Homophobic Harassment by Student Breaches Code

North Vancouver School Dist. No. 44 v. Jubran (2005), 52 C.H.R.R. D/1, 2005 BCCA 201

Not being homosexual in fact, or perceived to be homosexual, is not a bar to complaining about harassment based on sexual orientation, the B.C. Court of Appeal ruled in the case of Azmi Jubran and North Vancouver School District No. 44. The Court of Appeal overturned a decision of the B.C. Supreme Court, which found that Azmi Jubran could not complain that he was discriminated against because of sexual orientation, because he was not homosexual and his harassers did not claim to believe that he was.

Although Azmi Jubran does not identify himself as being gay, throughout his high school years at Handsworth Secondary School in North Vancouver, he was called "homo", "queer", and "faggot" by other students. These terms were understood by the students to be pejorative and used as "put-downs", whether Azmi Jubran was homosexual or not. Jubran was also punched, kicked and spat upon, and his shirt was burned.

The B.C. Human Rights Tribunal accepted that Mr. Jubran was not homosexual, and that the students who engaged in homophobic taunting did not necessarily believe that he was. Nonetheless, the Tribunal found that the conduct was harassment on the basis of sexual orientation. Whether his fellow students believed Mr. Jubran was homosexual or not, they used homophobic epithets to ridicule and belittle him.

The Tribunal also determined that the Code's prohibition against discrimination in services customarily available to the public requires that students be provided with a non-discriminatory learning environment. The School District, it found, is responsible for discrimination in the learning environment, even when that discrimination is caused by student conduct. A learning environment is not discrimination-free when a student experiences persistent homophobic taunting and bullying.

The Tribunal found that school officials at Handsworth Secondary School responded to Azmi Jubran's complaints about specific incidents of harassment, particularly after he had filed a human rights complaint. But this was not, by itself, an adequate strategy for dealing with the problem in a school of 1,300 students. For Azmi Jubran the school's approach was not effective as there was always someone new to pick up the homophobic taunting.

The Tribunal ruled that the School District failed to meet the standard of the Code because it did nothing to address the issue of homophobia and homophobic harassment of students through more pro-active anti-harassment programs directed to both students and teachers.

The B.C. Supreme Court overturned this decision, finding that the Tribunal erred by ruling that discrimination had occurred despite its finding that Mr. Jubran was not homosexual and his harassers did not necessarily believe that he was. The plain words of the legislation require a finding that Mr. Jubran was discriminated against "because of his sexual orientation". In this case, although the behaviour of Mr. Jubran's fellow students was repugnant, the Court found that it was not caught by the legislation. The decision of the Tribunal was quashed.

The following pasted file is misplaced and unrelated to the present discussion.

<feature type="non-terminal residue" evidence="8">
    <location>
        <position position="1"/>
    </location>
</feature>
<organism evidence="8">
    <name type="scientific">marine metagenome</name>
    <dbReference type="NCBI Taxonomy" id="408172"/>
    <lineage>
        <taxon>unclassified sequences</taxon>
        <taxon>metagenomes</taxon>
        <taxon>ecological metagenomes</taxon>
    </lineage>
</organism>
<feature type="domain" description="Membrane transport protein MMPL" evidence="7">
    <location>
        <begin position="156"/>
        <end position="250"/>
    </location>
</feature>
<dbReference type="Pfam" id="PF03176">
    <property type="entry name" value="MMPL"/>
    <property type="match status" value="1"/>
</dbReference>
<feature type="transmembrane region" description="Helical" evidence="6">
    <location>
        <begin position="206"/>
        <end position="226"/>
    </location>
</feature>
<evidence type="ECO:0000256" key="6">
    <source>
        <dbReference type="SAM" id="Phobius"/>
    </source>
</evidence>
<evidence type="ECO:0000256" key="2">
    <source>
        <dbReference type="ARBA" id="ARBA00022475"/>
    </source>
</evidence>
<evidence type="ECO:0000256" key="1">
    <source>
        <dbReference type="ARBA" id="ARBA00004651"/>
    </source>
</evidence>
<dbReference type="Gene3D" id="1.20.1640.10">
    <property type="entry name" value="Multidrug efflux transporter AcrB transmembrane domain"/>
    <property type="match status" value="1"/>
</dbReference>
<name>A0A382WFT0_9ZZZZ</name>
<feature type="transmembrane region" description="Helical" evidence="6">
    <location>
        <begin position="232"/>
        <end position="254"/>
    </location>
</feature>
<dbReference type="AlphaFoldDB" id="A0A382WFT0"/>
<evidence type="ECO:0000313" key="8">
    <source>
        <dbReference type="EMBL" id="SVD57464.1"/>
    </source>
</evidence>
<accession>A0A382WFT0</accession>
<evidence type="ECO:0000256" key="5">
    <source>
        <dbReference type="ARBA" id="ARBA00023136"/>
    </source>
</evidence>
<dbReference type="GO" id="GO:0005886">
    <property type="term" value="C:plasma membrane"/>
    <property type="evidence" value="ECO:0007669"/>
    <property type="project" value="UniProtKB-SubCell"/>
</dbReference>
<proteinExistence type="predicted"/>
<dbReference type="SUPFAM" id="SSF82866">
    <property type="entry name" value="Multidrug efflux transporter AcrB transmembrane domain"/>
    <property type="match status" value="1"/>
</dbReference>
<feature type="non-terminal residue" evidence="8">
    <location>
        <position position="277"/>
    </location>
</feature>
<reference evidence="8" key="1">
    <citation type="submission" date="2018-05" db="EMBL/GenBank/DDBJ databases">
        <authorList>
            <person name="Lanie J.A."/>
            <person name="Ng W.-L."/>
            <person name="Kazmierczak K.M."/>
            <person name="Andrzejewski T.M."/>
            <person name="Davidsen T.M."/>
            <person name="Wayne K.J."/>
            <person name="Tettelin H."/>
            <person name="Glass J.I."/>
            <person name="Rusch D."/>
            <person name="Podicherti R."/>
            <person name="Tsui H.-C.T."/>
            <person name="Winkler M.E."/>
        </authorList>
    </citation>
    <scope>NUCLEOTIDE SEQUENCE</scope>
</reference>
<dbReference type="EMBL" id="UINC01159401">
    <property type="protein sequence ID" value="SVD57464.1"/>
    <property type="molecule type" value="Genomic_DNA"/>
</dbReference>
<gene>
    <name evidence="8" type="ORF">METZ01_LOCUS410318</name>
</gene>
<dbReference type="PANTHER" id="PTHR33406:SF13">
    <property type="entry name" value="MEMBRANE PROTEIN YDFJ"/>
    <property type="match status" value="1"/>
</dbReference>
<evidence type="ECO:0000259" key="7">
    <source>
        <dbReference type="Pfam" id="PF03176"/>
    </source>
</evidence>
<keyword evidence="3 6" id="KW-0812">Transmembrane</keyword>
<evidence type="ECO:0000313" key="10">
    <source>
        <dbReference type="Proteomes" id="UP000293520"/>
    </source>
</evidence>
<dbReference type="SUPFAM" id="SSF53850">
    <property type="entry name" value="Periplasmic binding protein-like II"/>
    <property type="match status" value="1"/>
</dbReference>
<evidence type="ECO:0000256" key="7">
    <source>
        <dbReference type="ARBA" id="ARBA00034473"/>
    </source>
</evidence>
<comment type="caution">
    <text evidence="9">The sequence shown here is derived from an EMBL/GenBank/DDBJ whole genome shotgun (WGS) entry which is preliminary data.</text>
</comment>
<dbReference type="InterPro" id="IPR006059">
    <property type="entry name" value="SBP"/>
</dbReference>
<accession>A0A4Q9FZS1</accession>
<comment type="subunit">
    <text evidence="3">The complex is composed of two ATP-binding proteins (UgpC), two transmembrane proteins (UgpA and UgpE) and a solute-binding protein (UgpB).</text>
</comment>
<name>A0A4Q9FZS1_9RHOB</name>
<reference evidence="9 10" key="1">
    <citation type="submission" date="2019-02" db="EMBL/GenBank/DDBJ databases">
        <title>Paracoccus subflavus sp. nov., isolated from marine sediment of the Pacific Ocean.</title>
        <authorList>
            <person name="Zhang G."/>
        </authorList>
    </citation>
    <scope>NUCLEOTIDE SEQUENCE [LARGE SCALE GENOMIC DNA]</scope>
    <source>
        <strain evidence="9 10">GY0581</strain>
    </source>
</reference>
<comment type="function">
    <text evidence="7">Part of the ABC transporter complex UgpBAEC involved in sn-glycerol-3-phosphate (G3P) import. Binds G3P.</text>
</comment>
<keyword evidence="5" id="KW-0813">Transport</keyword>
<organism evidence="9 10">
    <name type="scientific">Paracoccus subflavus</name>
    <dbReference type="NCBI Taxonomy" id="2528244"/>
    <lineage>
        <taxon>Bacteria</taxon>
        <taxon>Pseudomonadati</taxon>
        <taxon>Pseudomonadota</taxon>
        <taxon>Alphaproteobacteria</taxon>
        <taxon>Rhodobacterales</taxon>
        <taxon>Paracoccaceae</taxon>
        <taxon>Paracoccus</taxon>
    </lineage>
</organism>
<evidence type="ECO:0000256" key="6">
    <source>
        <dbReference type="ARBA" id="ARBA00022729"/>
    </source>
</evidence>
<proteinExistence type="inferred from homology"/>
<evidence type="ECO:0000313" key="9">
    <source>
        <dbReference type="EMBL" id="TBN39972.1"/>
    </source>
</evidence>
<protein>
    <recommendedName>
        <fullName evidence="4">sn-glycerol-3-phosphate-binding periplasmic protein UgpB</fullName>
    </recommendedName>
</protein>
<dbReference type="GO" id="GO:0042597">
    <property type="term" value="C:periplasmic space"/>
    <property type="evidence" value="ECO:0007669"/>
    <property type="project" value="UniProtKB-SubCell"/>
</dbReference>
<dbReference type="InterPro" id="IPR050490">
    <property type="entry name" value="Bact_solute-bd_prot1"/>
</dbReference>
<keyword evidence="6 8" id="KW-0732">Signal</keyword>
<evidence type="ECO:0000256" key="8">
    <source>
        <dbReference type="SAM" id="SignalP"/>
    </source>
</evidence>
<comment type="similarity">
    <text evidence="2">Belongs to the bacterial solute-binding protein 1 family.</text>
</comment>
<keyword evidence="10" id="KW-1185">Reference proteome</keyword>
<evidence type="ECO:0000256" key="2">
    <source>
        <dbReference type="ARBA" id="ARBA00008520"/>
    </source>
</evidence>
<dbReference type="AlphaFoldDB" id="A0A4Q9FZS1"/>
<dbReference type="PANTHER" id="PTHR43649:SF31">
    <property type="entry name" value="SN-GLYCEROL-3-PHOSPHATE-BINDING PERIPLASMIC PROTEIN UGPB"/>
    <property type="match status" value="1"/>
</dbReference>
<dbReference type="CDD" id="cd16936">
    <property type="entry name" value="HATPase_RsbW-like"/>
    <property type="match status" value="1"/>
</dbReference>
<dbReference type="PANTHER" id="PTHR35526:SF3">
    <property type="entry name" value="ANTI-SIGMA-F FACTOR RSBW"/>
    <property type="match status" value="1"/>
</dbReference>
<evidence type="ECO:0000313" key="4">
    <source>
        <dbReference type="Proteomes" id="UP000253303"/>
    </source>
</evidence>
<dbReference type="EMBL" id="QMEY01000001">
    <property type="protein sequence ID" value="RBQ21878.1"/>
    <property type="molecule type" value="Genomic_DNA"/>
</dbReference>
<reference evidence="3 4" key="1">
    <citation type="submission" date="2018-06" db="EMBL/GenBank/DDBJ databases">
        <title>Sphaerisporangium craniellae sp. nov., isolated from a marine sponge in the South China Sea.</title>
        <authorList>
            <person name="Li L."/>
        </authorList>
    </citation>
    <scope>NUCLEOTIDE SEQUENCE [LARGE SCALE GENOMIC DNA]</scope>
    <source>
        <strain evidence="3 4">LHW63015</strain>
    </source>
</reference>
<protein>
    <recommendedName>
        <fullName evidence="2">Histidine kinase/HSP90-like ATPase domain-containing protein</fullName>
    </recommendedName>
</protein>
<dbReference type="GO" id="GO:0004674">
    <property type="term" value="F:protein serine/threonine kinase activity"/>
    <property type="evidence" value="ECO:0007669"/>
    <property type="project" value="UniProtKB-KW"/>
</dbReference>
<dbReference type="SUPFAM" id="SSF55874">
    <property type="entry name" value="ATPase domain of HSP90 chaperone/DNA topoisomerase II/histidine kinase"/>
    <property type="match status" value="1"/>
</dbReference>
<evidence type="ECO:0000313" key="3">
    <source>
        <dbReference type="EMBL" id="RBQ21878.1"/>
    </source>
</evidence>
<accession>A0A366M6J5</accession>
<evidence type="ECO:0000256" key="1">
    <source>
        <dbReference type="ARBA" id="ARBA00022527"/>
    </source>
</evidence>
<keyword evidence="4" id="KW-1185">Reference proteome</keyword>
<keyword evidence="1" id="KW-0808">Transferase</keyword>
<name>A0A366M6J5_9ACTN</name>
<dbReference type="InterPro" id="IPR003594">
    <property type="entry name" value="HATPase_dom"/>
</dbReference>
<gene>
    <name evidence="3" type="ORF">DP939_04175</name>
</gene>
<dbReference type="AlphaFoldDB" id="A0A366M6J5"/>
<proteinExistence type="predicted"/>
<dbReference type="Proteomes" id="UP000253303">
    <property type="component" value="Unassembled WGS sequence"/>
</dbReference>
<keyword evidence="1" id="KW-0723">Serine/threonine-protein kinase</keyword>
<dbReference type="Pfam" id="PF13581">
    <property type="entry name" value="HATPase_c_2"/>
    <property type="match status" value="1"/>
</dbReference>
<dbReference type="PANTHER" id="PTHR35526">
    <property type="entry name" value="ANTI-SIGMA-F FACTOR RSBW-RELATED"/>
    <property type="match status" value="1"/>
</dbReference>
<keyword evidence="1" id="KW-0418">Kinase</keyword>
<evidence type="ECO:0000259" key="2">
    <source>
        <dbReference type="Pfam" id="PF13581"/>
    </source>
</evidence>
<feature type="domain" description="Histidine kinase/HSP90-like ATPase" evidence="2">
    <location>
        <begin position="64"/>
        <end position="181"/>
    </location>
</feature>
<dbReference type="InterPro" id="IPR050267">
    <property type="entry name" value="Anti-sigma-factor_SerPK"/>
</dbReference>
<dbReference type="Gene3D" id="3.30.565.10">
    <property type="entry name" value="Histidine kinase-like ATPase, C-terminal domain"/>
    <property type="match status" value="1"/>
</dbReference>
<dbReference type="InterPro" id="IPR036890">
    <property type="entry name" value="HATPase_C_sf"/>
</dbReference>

The Court of Appeal restored the decision of the Tribunal. It considered two questions: whether Mr. Jubran was barred from complaining because he was not homosexual or perceived to be homosexual; and whether the School District is responsible where the conduct of students violates the Code.

The Court of Appeal agreed with the Tribunal, finding that Mr. Jubran's complaint fell within the ambit of the Code. The harassment was persistent, homophobic in nature, and negatively affected his high school educational experience.

It is common ground that a person who is perceived to have characteristics that are protected by human rights legislation, such as being disabled, is protected from discrimination on that account, whether he is in fact disabled or not. But in this case, requiring Mr. Jubran to show that his harassers believed him to be homosexual is akin to requiring him to prove that they intended to discriminate against him. The effect of the actions of Mr. Jubran's harassers was that he was discriminated against because of sexual orientation, whether they believed him to be homosexual or not.

It imposes an unwarranted burden on a person such as Mr. Jubran, the Court of Appeal wrote, to require him to either declare himself as a homosexual or to prove that his harassers believed him to be homosexual. The emphasis should be placed on the effects of the homophobic taunts, not on the intentions and beliefs of the harassers.

The Court of Appeal also found that the Tribunal's decision regarding the liability of the School District was sound. The Tribunal's conclusion that the School District has a responsibility to foster a discrimination-free school environment was comparable to the Supreme Court of Canada's decision inCanada (Treasury Board) v. Robichaudthat an employer has a responsibility to provide a healthy work environment

The Court of Appeal allowed the appeal, and restored the order of the Tribunal. It also awarded costs to Mr. Jubran.

One judge, Ryan J.A., wrote a dissent. In her opinion, Mr. Jubran had to show that if he were not homosexual, the harassing conduct would lead a reasonable person to conclude that he was perceived to be homosexual. She would have returned the matter to the Tribunal for reconsideration.

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